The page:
difficulty. Both of these are now being overcome. A further consideration
is the possibility that research staff may become less productive
at a later stage in their careers, but that it will prove difficult
to encourage them to change their role. This is a risk, but it
is no greater a risk than with permanent academic or administrative
staff, and effective staff development strategies should do much
to minimise the risk.
9. Have the Concordat and the Research Careers
Initiative made any difference?
The University of Leeds made a major input to
the development of both, and its advice was based to a significant
extent on good practice in the Institute. We welcome both as ways
of disseminating good practice, and we have learnt something ourselves
in enhancing our approach to training. It is very clear that some
departments and universities have had to be reminded of their
responsibilities to contract staff. The Concordat and Initiative
have contributed usefully to this. However, we do have concerns
that they both envisage research posts as remaining temporary.
10. How should policy move forward?
Whilst recognising the constraints of finance
and other considerations, it is clear that policy can move forward
both at the level of the Institution and within individual departments.
We are clear as to the policy which we wish to adopt, and there
are now few barriers to our doing so. We would like to see others
being actively encouraged to adopt the use of rolling contracts,
and to move towards a greater proportion of permanent staff. Indeed,
we see an increasing case for breaking down the barriers between
academic and research staff, and having one form of contract for
all those who justify permanent posts. Such changes need, of course,
to be coupled with effective staff development programmes at both
departmental and University levels. The European Directive will
to some extent have an impact on this. It is of crucial importance
that it is used to facilitate such changes, rather than to impose
a ban on all temporary contracts of more than a specified duration.
The latter approach, which some universities used to their own
detriment in the 1980s, would simply deter researchers who were
taking longer to develop their careers from staying in the profession.
11. In the meantime, there is one particular
area in which we would like to see further change. Much of our
research is funded by EPSRC and, as will be clear from the above,
much of it is generated by our more senior research staff. Yet
EPSRC continues to refuse to allow them to be named on its grants
if any part of their salary is met from EPSRC funds. We have argued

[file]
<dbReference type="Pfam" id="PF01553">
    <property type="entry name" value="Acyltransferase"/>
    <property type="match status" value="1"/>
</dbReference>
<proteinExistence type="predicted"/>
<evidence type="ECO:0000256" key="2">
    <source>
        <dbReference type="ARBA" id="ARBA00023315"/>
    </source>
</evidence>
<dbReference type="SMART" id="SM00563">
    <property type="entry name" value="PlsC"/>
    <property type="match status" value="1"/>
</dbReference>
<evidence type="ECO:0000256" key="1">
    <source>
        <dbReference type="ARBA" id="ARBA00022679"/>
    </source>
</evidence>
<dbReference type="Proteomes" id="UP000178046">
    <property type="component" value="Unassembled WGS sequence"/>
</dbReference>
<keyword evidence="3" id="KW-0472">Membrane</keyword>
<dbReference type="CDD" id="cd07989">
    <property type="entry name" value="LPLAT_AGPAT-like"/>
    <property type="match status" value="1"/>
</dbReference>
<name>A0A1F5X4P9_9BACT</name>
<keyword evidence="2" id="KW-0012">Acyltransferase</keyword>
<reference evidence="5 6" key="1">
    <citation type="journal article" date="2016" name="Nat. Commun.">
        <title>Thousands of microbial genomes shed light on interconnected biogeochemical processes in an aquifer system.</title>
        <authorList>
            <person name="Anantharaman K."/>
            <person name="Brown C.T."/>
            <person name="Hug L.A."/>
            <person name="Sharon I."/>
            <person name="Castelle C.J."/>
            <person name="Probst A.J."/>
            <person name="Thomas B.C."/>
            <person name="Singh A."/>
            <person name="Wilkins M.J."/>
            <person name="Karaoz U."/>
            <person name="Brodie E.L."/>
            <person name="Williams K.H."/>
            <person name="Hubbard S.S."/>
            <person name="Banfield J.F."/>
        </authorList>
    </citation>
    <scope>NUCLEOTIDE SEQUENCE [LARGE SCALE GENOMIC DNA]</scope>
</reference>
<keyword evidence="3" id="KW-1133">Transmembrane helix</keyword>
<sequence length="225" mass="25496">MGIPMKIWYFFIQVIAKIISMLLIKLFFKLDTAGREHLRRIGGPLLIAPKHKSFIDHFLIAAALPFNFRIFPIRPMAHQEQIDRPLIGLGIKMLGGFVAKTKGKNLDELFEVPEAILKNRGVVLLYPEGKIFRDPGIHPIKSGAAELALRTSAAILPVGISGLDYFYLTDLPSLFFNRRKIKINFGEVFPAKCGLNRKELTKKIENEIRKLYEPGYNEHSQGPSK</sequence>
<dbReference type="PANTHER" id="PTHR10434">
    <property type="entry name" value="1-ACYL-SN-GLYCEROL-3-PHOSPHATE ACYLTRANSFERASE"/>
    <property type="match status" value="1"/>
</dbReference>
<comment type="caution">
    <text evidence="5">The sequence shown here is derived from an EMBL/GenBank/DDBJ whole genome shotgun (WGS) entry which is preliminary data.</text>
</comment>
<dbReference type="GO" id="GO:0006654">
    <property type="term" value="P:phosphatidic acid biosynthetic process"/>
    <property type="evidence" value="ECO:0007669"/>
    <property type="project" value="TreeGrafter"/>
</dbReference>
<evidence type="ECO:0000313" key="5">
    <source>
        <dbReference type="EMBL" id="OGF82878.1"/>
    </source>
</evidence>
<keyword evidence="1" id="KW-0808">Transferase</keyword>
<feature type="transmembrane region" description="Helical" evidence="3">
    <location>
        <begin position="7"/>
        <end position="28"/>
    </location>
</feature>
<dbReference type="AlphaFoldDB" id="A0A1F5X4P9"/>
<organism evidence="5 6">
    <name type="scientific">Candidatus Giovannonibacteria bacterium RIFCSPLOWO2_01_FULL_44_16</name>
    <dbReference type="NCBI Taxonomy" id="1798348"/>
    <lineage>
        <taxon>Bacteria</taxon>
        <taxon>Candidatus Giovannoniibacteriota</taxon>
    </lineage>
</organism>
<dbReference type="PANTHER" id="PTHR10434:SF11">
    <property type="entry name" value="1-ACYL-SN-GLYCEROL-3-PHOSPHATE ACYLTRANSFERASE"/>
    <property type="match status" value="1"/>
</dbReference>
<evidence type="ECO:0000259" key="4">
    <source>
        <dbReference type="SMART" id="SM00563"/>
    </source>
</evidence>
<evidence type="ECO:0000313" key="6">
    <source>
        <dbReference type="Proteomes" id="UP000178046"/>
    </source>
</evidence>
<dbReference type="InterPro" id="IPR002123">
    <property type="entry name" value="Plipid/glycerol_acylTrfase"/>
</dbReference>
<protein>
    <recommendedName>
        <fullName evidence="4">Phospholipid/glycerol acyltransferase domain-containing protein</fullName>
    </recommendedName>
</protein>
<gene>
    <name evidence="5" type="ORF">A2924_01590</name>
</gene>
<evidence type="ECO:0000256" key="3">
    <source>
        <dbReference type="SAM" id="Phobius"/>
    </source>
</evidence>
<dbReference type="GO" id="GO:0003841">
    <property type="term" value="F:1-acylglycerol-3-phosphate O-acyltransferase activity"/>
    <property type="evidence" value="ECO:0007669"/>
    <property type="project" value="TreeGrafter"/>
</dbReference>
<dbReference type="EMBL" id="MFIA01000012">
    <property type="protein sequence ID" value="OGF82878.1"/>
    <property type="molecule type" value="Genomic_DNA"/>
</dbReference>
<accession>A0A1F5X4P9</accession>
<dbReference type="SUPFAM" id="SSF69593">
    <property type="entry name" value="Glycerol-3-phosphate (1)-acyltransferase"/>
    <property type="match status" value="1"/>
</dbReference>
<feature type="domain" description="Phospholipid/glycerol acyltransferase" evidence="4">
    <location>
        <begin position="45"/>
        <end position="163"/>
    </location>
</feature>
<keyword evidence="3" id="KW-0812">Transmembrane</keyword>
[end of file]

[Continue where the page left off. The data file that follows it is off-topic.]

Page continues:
for some time that experience in developing and managing research
projects should be a key element in the career development of
research staff, and have pressed EPSRC at least to permit time
spent managing a project, and hence gaining this experience, to
be funded by them. As yet we have been unable to obtain any change
in their policy, and our research staff are left either having
to seek support from elsewhere for their research, or to suffer
the indignity of having to get a member of University funded staff
to submit the proposal on their behalf.
Based on our experience, as outlined above,
we offer the following recommendations.
(i) Universities, and leading research groups,
need to establish a career route for those who will specialise
in research conduct, management and leadership.
(ii) Each leading research group should assess
its needs for staff numbers on this career route and at different
grades within it.
(iii) Universities and departments should
counsel all new appointees to research posts on the career options
available to them and assist them in developing skills appropriate
to their preferred options. Counselling should continue on at
least an annual basis.
(iv) After a period of probation, junior
research staff should be placed on rolling contracts, in which
the University assumes a greater proportion of the risk that research
income may not be maintained, and research staff appreciate that
they can contribute to securing their own future.
(v) Where possible, more senior posts (on
RAII and above) should be made permanent, while accepting that
redeployment may be necessary if research income falls significantly.
(vi) All departments which aspire to, or
have achieved, grades 5 and 5* in the Research Assessment Exercise
should be expected to adopt approaches similar to those set out
in (i) to (v) above.
(vii) Research Councils and Charities should
recognise the greater benefit to be gained from increased employment
security by moving from project to programme funding wherever
(viii) EPSRC in particular should recognise
that research grant generation and management are key elements
of career development, and that it is appropriate for them to
finance the time of research staff in managing grants which they
themselves have secured.